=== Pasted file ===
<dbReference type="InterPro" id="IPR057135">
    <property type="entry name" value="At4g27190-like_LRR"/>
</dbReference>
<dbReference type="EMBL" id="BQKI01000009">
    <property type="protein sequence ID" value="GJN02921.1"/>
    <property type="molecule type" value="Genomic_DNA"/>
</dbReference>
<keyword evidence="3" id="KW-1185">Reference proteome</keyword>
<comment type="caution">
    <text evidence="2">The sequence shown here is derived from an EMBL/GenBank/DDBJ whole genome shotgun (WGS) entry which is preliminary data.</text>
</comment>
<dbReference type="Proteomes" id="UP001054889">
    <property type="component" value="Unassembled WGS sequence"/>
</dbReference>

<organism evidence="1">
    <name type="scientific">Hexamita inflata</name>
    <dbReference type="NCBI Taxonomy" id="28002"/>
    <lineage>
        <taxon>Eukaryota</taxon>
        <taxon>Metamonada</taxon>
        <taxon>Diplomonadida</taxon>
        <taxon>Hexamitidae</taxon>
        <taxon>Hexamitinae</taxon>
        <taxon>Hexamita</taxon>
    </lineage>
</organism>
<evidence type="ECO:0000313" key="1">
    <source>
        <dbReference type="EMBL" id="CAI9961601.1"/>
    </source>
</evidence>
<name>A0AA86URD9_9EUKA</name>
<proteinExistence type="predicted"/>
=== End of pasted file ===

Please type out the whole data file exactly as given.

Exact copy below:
<dbReference type="InterPro" id="IPR057135">
    <property type="entry name" value="At4g27190-like_LRR"/>
</dbReference>
<dbReference type="EMBL" id="BQKI01000009">
    <property type="protein sequence ID" value="GJN02921.1"/>
    <property type="molecule type" value="Genomic_DNA"/>
</dbReference>
<keyword evidence="3" id="KW-1185">Reference proteome</keyword>
<comment type="caution">
    <text evidence="2">The sequence shown here is derived from an EMBL/GenBank/DDBJ whole genome shotgun (WGS) entry which is preliminary data.</text>
</comment>
<dbReference type="Proteomes" id="UP001054889">
    <property type="component" value="Unassembled WGS sequence"/>
</dbReference>

<organism evidence="1">
    <name type="scientific">Hexamita inflata</name>
    <dbReference type="NCBI Taxonomy" id="28002"/>
    <lineage>
        <taxon>Eukaryota</taxon>
        <taxon>Metamonada</taxon>
        <taxon>Diplomonadida</taxon>
        <taxon>Hexamitidae</taxon>
        <taxon>Hexamitinae</taxon>
        <taxon>Hexamita</taxon>
    </lineage>
</organism>
<evidence type="ECO:0000313" key="1">
    <source>
        <dbReference type="EMBL" id="CAI9961601.1"/>
    </source>
</evidence>
<name>A0AA86URD9_9EUKA</name>
<proteinExistence type="predicted"/>